A chunkier ribbed knit gave a chenille-soft appearance in a long jacket and skirt with a healthy front slit. Knit was also fashioned into a chainmail slip dress, with a coppery finish, or neon-orange wrap dress. 

Leather added substance: short color-block jackets paired with a matching knit mini-skirt.  

Contrasting gloves finished many looks. Bags were mostly held as if clutches; a tiny, flat bag dangled from gloved hands. 


Saudi designer Hala Abdullah: ‘I’m 100% driven by where I come from’

Saudi designer Hala Abdullah: ‘I’m 100% driven by where I come from’
Updated 21 September 2023
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Saudi designer Hala Abdullah: ‘I’m 100% driven by where I come from’

Saudi designer Hala Abdullah: ‘I’m 100% driven by where I come from’
  • Hala Abdullah discusses her new line of jewelry, ‘Foug,’ created in honor of National Day 

MARBELLA: In honor of Saudi Arabia’s National Day on Sept. 23, designer and entrepreneur Hala Abdullah has created a new fine jewelry collection, “Foug,” highlighting her country’s cultural heritage. Abdullah, who divides her time between the UAE and Saudi, founded her brand, Ofa, in 2017.  

“I am 100-percent driven by where I come from and the symbolism of Saudi, which I feel wasn’t as present in the world as it is right now,” Abdullah told Arab News. “This is my responsibility: I am from this country and I am representing it with my medium.”  

 
 
 
 
 
 
 
 
 
 
 
 
 
 
 

A post shared by OFA (@ofaofficial)

The collection’s green tones reference the Saudi flag, and “foug,” while it has several meanings to Abdullah, symbolizes optimism. The name is partially inspired by an old song by Saudi singer Mohammed Abdu, who, in a grand manner, begins one of his songs with this hopeful Arabic word.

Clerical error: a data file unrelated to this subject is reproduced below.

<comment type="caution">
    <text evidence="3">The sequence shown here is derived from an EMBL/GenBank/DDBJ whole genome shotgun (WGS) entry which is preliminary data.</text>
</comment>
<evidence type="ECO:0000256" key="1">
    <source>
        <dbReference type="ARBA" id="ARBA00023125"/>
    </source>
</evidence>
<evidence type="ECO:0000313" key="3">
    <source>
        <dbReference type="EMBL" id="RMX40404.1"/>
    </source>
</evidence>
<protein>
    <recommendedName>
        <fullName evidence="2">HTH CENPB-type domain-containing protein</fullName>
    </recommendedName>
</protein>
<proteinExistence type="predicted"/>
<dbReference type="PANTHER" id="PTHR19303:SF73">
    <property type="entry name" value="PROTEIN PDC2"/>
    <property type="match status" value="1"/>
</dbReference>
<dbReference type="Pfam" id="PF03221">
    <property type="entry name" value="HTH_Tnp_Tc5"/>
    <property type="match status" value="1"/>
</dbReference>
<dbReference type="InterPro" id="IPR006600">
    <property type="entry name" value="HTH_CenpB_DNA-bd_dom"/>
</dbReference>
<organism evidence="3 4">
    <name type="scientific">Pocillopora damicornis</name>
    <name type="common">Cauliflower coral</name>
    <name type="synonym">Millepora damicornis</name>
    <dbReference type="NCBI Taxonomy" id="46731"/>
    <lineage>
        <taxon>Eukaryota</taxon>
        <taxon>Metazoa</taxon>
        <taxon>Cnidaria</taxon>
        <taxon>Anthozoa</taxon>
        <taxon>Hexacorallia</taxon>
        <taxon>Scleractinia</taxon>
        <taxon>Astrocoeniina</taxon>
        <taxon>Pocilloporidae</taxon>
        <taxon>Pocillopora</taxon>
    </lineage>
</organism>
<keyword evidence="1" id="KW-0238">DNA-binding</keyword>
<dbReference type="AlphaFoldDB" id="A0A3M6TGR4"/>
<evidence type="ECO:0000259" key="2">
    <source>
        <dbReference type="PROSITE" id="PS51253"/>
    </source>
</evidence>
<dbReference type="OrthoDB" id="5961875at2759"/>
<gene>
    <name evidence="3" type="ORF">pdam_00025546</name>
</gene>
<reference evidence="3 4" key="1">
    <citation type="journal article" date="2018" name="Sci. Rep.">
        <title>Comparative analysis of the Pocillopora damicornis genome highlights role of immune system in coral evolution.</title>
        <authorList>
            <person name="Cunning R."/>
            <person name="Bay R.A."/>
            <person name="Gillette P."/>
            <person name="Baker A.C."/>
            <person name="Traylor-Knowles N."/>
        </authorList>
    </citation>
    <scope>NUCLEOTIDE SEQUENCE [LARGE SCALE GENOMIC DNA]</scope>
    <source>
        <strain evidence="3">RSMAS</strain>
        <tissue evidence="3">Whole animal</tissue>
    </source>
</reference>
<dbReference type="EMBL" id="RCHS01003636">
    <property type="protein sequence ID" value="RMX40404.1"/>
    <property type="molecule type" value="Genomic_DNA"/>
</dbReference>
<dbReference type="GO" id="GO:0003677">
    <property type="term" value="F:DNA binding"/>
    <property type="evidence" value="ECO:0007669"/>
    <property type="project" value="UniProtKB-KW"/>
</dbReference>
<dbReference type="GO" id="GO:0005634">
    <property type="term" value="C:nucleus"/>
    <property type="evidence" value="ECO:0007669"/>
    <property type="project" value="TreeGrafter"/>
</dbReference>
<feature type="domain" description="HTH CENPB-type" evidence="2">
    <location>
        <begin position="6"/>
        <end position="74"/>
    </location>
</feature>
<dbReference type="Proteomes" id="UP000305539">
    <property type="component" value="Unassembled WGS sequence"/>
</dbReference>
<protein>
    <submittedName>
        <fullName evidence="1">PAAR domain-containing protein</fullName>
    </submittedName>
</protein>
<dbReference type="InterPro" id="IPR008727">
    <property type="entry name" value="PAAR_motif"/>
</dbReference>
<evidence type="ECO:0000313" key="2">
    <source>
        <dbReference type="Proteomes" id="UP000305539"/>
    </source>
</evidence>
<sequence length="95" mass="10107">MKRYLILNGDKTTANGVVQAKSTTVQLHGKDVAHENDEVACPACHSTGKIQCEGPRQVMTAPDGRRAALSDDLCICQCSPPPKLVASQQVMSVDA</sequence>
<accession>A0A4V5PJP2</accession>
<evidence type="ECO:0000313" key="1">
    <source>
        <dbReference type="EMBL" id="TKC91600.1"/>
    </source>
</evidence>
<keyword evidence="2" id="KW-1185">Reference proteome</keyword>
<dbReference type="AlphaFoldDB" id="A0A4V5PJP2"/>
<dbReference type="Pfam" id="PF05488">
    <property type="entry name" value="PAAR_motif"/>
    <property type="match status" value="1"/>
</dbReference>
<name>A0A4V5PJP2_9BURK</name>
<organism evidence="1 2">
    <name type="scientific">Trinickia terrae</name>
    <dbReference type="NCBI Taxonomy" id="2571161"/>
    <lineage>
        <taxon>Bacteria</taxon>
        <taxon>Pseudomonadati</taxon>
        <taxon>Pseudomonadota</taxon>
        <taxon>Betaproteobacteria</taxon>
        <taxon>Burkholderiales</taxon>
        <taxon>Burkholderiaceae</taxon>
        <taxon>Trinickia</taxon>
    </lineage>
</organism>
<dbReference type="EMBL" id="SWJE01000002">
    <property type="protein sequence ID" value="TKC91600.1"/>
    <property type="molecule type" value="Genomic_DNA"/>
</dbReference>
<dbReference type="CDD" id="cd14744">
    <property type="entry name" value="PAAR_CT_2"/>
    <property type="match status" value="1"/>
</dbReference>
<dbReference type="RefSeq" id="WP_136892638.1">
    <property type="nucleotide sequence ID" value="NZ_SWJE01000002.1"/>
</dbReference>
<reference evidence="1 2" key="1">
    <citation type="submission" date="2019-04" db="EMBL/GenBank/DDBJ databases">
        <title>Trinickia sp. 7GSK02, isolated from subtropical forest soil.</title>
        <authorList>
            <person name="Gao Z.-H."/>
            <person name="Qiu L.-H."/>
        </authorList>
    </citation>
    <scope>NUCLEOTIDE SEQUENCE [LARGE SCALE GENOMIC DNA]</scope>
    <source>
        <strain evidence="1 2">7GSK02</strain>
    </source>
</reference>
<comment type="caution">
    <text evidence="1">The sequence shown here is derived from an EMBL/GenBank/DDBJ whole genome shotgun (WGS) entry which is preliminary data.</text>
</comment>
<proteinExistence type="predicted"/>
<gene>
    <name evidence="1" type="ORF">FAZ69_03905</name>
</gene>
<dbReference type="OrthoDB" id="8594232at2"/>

“He says ‘foug’ for so long. It’s a flashback from my childhood,” Abdullah said. “The meaning of it also resonates with the change happening in Saudi right now and the spirit of everyone there.” 

 
 
 
 
 
 
 
 
 
 
 
 
 
 
 

A post shared by OFA (@ofaofficial)

Studded with green onyx gemstones and diamonds, the designs that comprise “Foug” are simple, elegant, and geometrical. Abdullah was particularly influenced by the traditional, repetitive diamond- and triangle-shaped weaving patterns (‘Al-Sadu’ and ‘Al-Qatt Al-Asiri’ respectively) that have been embroidered in textiles in the northern and southern parts of the Kingdom. The compact collection contains rings, statement necklaces, and earrings, and are named after Saudi’s varying landscapes.  

“We’re not trying to play it safe,” said Abdullah. “We’re trying to make a statement with pieces that anyone can wear, not just Saudis.”